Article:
Obama, Biden Sit Down for Beers With Gates, Crowley

Obama thanks professor, policeman for "a friendly, thoughtful conversation."

ByABC News
July 30, 2009, 7:17 AM

July 30, 2009— -- On a hot summer night, President Obama sat down for cold beers in the Rose Garden of the White House with the two men at the center of a recent uproar over racial profiling.

Obama and Vice President Joe Biden shared a drink and some snacks with Cambridge Police Sgt. James Crowley and Harvard University professor Henry Louis Gates Jr.

Two weeks ago, Crowley arrested Gates after a confrontation at Gates' home. The resulting war of words escalated July 22 when Obama said the police acted "stupidly."

Obama hoped that tonight's meeting would dial back the controversy and create what he called a "teachable moment."

The media was kept about 30 feet away from the table where the four men sat with their beers in frosty mugs and snacked on pretzels and peanuts.

After the meeting, the White House released a statement from the president, who thanked Gates and Crowley for coming to the White House for "a friendly, thoughtful conversation."

Obama said he learned before the sit-down over beers that Gates and Crowley already had their own private conservation, which he called "a testament to them."

"I have always believed that what brings us together is stronger than what pulls us apart," Obama said. "I am confident that has happened here tonight, and I am hopeful that all of us are able to draw this positive lesson from this episode."

Crowley told reporters there were no apologies offered at the meeting, but that he and Gates already have planned a follow up meeting to continue the conversation.

"I think what you had today was two gentlemen [who] agree to disagree on a particular issue," Crowley said. "I don't think we spent too much time dwelling on the past. We spent a lot of time discussing the future."

Crowley did not offer any specifics on what was said at the table in the Rose Garden.

"It was a private discussion, it was a frank discussion," he said.

Gates said in a statement on theroot.com that after tonight's meeting, "There's reason to hope that many people have emerged with greater sympathy for the daily perils of policing, on the one hand, and for the genuine fears about racial profiling, on the other hand.

"The national conversation over the past week about my arrest has been rowdy, not to say tumultuous and unruly. But we've learned that we can have our differences without demonizing one another," Gates said.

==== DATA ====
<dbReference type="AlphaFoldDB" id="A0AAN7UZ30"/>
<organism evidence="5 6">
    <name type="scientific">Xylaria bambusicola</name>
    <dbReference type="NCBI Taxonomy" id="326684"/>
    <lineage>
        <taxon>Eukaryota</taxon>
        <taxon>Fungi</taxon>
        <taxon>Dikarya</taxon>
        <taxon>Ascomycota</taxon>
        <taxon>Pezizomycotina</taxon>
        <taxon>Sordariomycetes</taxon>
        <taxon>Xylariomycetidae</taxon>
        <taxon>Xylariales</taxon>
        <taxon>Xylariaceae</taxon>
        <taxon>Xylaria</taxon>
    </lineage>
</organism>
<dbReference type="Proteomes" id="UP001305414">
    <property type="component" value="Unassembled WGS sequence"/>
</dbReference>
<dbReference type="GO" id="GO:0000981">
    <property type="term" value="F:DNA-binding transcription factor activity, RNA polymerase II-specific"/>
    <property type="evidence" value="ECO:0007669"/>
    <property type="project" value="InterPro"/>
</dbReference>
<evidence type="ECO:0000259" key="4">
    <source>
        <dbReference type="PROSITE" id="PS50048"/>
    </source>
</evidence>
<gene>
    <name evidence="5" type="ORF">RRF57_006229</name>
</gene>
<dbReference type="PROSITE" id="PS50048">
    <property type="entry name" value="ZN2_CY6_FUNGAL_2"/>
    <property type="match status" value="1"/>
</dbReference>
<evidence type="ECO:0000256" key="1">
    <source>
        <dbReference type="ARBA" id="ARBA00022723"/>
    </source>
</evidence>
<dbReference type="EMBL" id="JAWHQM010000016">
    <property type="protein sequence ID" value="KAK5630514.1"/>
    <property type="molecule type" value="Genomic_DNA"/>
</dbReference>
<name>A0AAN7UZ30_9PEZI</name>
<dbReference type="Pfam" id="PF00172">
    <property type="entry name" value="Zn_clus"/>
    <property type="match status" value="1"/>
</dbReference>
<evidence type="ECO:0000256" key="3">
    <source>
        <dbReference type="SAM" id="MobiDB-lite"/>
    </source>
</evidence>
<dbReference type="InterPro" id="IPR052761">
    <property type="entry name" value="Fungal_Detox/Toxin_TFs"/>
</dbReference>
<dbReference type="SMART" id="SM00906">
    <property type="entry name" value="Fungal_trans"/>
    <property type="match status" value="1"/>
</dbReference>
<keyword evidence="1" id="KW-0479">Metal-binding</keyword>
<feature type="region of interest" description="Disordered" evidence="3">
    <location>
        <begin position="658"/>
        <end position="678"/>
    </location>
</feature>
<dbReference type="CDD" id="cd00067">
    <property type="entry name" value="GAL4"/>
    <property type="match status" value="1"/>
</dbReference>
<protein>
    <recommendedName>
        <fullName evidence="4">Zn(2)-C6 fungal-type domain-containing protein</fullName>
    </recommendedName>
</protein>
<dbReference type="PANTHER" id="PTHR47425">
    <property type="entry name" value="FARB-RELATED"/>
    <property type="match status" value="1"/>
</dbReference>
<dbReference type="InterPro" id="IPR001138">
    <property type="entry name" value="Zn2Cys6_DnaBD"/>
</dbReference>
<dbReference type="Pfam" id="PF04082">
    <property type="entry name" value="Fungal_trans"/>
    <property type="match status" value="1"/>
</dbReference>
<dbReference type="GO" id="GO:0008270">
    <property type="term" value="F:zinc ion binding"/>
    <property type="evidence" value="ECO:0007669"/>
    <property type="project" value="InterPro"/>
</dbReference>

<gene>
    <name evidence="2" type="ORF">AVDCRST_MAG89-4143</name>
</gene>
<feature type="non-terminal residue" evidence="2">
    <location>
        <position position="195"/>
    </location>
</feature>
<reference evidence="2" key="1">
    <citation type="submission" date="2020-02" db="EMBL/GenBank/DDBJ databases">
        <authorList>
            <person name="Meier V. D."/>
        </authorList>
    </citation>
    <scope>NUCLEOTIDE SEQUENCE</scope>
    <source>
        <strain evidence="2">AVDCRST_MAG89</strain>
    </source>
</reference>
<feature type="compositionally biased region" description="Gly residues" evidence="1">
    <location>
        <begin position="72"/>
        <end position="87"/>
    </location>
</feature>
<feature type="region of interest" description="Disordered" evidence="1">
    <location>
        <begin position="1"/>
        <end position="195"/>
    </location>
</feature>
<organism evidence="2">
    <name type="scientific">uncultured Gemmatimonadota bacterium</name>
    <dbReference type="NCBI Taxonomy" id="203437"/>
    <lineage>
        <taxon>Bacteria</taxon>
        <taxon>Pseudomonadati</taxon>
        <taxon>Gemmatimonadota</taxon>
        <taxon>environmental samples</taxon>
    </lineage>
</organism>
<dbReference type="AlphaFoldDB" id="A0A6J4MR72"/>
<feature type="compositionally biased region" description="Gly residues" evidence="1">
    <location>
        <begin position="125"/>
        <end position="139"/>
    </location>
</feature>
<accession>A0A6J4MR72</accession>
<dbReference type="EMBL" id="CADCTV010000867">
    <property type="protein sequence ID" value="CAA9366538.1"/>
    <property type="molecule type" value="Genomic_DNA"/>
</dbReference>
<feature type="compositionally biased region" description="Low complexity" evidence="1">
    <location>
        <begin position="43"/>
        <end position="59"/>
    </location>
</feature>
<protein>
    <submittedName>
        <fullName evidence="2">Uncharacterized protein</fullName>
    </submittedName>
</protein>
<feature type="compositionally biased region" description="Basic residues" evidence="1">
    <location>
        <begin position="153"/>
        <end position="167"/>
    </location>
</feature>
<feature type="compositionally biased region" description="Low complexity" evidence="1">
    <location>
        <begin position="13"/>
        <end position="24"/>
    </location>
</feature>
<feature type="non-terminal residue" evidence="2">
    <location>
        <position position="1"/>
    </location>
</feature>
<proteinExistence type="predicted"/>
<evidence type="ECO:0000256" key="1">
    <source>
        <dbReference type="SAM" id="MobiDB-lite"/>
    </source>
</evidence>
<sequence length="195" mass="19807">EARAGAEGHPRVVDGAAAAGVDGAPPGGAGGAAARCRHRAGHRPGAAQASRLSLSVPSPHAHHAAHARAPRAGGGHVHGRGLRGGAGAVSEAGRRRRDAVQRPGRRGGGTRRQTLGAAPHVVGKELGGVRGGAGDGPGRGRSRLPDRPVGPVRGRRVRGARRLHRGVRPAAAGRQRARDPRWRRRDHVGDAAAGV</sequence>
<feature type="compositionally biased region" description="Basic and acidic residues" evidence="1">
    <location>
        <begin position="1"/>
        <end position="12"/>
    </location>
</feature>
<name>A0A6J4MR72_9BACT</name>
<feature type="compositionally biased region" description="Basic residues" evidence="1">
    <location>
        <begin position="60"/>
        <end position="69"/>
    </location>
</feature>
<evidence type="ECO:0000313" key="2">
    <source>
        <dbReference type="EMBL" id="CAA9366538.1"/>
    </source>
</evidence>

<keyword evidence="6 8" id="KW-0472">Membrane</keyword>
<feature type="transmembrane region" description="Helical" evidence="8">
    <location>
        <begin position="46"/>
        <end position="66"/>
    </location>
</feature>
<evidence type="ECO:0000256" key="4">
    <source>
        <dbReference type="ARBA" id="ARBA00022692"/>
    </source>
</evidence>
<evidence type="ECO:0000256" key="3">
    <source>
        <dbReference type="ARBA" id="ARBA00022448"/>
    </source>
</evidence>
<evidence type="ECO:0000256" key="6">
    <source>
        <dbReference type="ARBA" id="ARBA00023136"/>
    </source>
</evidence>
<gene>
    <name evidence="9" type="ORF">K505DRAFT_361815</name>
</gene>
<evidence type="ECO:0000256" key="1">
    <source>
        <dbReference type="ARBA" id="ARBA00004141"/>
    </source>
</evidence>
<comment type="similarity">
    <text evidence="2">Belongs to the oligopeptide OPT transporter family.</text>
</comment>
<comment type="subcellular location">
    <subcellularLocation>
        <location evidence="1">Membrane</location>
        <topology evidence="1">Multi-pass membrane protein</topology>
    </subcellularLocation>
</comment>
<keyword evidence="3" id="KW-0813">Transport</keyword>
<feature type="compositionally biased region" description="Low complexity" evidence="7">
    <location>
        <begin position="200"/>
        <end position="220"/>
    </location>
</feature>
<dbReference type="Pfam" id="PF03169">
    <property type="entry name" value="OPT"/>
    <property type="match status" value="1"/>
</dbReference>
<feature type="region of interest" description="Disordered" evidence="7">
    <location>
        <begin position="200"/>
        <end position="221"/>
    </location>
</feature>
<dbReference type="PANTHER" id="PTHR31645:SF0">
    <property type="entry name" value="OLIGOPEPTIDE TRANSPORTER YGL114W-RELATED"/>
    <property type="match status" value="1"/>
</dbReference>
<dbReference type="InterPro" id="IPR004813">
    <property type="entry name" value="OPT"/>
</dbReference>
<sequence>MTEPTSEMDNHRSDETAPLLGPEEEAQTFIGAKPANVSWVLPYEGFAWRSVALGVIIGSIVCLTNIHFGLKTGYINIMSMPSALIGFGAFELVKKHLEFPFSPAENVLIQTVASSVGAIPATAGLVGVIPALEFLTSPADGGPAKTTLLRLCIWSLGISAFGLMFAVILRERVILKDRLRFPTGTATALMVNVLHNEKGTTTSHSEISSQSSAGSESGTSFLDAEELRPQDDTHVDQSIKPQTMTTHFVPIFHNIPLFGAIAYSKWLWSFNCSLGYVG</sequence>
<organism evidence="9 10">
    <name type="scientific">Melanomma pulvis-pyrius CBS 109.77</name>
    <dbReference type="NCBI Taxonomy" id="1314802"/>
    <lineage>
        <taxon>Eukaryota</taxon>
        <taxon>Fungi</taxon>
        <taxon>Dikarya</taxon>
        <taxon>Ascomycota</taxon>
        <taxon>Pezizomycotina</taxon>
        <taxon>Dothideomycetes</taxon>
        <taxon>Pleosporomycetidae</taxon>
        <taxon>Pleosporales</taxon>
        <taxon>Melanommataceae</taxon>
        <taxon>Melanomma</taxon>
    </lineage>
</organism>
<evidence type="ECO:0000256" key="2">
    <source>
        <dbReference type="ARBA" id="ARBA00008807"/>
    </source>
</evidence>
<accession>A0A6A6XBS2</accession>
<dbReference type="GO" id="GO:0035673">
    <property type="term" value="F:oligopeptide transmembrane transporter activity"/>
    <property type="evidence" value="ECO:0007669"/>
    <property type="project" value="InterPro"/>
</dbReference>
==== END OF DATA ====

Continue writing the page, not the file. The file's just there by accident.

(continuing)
Tonight's beer choices? Obama had Bud Lite, Biden had non-alcoholic Buckler, Gates went for Samuel Adams Lite and Crowley chose Blue Moon.

Before sitting down in the Rose Garden, Obama met with Gates and Crowley in the Oval Office.

Earlier today, President Obama washed down any ideas that that he was hosting a "beer summit".

It's just about "three folks having a drink at the end of the day and hopefully giving people an opportunity to listen to each other," the president told reporters this afternoon.

"This is not a university seminar; it is not a summit," Obama said of the get-together, as he sat next to Philippines' President Gloria Macapagal-Arroyo. "It's an attempt to have some personal interaction when an issue has become so hyped and so symbolic that you lose sight of just the fact that these are people involved, including myself, all of whom are imperfect."

The president added that "hopefully instead of ginning up anger and hyperbole, you know, everybody can just spend a little bit of time with some self-reflection and recognizing that everybody has different points of view."

The White House billed the event as just a couple of guys sitting down for a beer.

"There is no formal agenda, there is no legislative agenda," White House Press Secretary Robert Gibbs said, adding that the sit-down is "not an after-action report," and he did not expect they will go over the details of what happened at Gates' house.

"To get together and talk about what's going on in this country is a positive thing, even if you're not able to hear each and every word of it," Gibbs told reporters. "I think that kind of dialogue is what has to happen at every level of ... our society if we're going to make progress on issues that ... we've been dealing with for quite some time."

Gibbs, instead, called it an opportunity to foster a dialogue. When told that Gates wants an apology, Gibbs said, "We're not here to mediate apologies."

Gates' and Crowley's families arrived separately at the White House at different times but met up as both groups were taking tours of the president's residence before the beer meeting. The Gateses and Crowleys continued their tours together, which Crowley called "a start."

So would the beer fest steer the conversation in the direction the president is hoping for?

"It's a teachable moment if it's larger than the cop and the professor," said Paul Butler, former federal prosecutor and law professor at George Washington University. "The president isn't some civilian dispute mediator. He's got the biggest soapbox in the world and he's an African American man whose been [racially] profiled himself, so if he doesn't cave in to the politics and doesn't like he took back his comment about the police -- if he keeps it real, there's the opportunity for real change."

The president last Friday said he helped "contribute to ratcheting" up the media frenzy surrounding the Gates arrest.

"I could have calibrated those words differently, and I told this to Sgt. Crowley," the president told reporters Friday.